In this day of lean cuisine spurred on by our national fitness craze, it takes a lot of courage and confidence to name a restaurant "The Stuft Noodle." Some fat gram counters might even suggest that the owner might be a little soft in the noodle.
But The Stuft Noodle in Ivy Place has been pleasing palates with a predictable menu of Italian and American favorites for a decade, and there doesn't seem to be any decline in popularity. During our dinner visit in the middle of the week, our efficient and occasionally breathless waitress was attentively taking care of the demands of couples, families and other regular customers situated in the spacious and simply appointed dining room.The minestrone soup ($1.75 for a cup, $2.75 for a bowl), with an almost stewlike texture, and the rich tomato sauce that came with the fried mozzarella sticks ($4.45) indicated a heartiness of seasonings in the kitchen. A homemade Italian dressing on the iceberg lettuce dinner salad with a hint of herbs was straightforward and simple.
The same directness was evident with the other dishes we sampled, including an Italian meatball sandwich with tomato sauce ($5.25) served on garlic bread; and the bacon and cheese burger ($4.95) piled high with lettuce, onion and sliced tomato.
The Italian classic combination plate ($7.50) featured several homemade meat-filled raviolis, spaghetti (unfortunately slightly watery and overcooked), and a flavorful lasagna. Our favorite was the cannelloni , large noodles "stuft" (sic!) with sausage, beef and spinach, and covered with a meaty tomato sauce. We topped off our filling meal with a large and sweet heated peach cobbler a la mode.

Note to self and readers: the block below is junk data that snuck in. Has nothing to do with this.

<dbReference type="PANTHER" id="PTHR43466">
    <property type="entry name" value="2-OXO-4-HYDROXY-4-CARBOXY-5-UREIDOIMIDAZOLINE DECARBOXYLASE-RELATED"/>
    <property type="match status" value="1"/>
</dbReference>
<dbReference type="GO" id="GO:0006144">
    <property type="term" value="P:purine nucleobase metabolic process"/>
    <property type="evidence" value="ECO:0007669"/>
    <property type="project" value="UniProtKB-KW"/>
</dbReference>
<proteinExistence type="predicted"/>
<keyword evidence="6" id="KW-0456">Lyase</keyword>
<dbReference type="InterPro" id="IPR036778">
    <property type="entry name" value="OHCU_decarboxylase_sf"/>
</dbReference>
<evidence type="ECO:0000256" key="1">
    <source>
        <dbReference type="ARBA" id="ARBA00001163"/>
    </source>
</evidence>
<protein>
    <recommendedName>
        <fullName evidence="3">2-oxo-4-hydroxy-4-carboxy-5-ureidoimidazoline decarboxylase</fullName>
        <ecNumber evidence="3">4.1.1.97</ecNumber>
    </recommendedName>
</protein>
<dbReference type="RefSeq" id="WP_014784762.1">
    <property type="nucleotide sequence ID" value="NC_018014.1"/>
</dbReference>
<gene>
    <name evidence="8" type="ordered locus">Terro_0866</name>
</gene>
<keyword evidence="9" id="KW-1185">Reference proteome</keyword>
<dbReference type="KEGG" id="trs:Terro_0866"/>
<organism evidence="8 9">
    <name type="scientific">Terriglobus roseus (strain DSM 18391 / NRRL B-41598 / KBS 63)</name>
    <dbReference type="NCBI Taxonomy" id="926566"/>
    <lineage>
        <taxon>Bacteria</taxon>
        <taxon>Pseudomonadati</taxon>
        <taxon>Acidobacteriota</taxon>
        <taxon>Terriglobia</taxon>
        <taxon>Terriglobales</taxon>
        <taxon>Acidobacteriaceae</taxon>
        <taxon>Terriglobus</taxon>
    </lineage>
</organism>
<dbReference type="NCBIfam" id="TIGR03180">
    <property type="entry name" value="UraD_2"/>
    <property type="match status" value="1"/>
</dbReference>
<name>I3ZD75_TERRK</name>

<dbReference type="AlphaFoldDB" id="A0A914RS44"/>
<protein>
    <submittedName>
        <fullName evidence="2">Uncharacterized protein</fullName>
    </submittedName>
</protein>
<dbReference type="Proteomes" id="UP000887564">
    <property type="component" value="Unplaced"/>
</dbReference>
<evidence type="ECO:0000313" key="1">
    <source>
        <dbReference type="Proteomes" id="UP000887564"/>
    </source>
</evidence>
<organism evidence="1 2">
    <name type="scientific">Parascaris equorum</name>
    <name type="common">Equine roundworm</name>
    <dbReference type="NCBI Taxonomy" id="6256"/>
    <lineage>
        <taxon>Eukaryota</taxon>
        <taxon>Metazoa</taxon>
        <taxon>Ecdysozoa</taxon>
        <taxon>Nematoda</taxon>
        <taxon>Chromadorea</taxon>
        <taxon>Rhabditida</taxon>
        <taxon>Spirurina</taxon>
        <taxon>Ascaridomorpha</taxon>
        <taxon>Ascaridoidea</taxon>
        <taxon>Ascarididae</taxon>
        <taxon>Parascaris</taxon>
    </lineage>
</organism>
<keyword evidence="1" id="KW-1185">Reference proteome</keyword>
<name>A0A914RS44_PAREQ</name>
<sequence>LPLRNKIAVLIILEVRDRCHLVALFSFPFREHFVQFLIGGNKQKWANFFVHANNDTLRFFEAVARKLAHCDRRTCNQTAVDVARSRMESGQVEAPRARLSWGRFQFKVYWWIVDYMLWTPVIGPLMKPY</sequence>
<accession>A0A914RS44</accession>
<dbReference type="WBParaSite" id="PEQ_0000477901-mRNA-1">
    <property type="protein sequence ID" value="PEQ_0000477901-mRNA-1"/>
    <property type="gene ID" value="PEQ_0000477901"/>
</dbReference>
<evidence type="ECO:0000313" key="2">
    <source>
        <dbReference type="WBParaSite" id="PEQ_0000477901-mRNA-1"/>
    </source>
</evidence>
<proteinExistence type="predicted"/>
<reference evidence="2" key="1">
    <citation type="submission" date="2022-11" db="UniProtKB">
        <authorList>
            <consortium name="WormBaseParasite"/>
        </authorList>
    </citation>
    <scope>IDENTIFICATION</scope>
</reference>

The only real disappointments were the institutional spongy slices of garlic bread, promised on the menu to be "fresh baked," and an overly sweet homemade potato salad that came with the sandwiches. For future visits we'll try the homemade french fries.
Other items on the extensive dinner menu include baked, filled potato skins; cheese nachos; buffalo wings (appetizer prices average $4); several salads including seafood and chef's; manicotti, tortellini, fettucine Alfredo; Italian sausage and green peppers with spaghetti; veal and chicken parmigiana; chicken tetrazzini; Cajun-style cod filet; a variety of Italian- and American-style sandwiches and hamburgers; pasta primavera and other vegetarian dishes. A la carte dinner prices range between $6 and $8. In addition to the cobbler, spumoni ice cream, New York-style cheese cakes and mud pie are served for dessert. A dinner feast is slightly more, though it includes dessert, soft drink and a choice of soup or salad.
The Stuft Noodle offers diners the kind of Italian and American fare that has served the culinary mainstream for generations without fuss or fads.
Rating: * * *
The Stuft Noodle, Ivy Place, 4700 S. 900 East, 268-4440. Open Monday through Friday, 7 a.m. until 10 p.m.; opening at 8 a.m. on Saturday; and until 8 p.m. on Sunday. Accepts major credit cards and check with guarantee card. Items available for take out.
- NOTE: If your gift for Father's Day seemed to disappoint dear old Dad (Hey, I know those ragged underwear have to be replaced someday!), then do a follow-up with Dick Stucki's latest fiber-filled cookbook, "Chili and Fixin's." I found the recipes readable and appetizing. And it offers more than just chili, with award-winning formulas for cornbread and coleslaw. If not available in your favorite bookstore, contact Bonneville Publishing, P.O. Box 65552, Salt Lake City, UT 84165.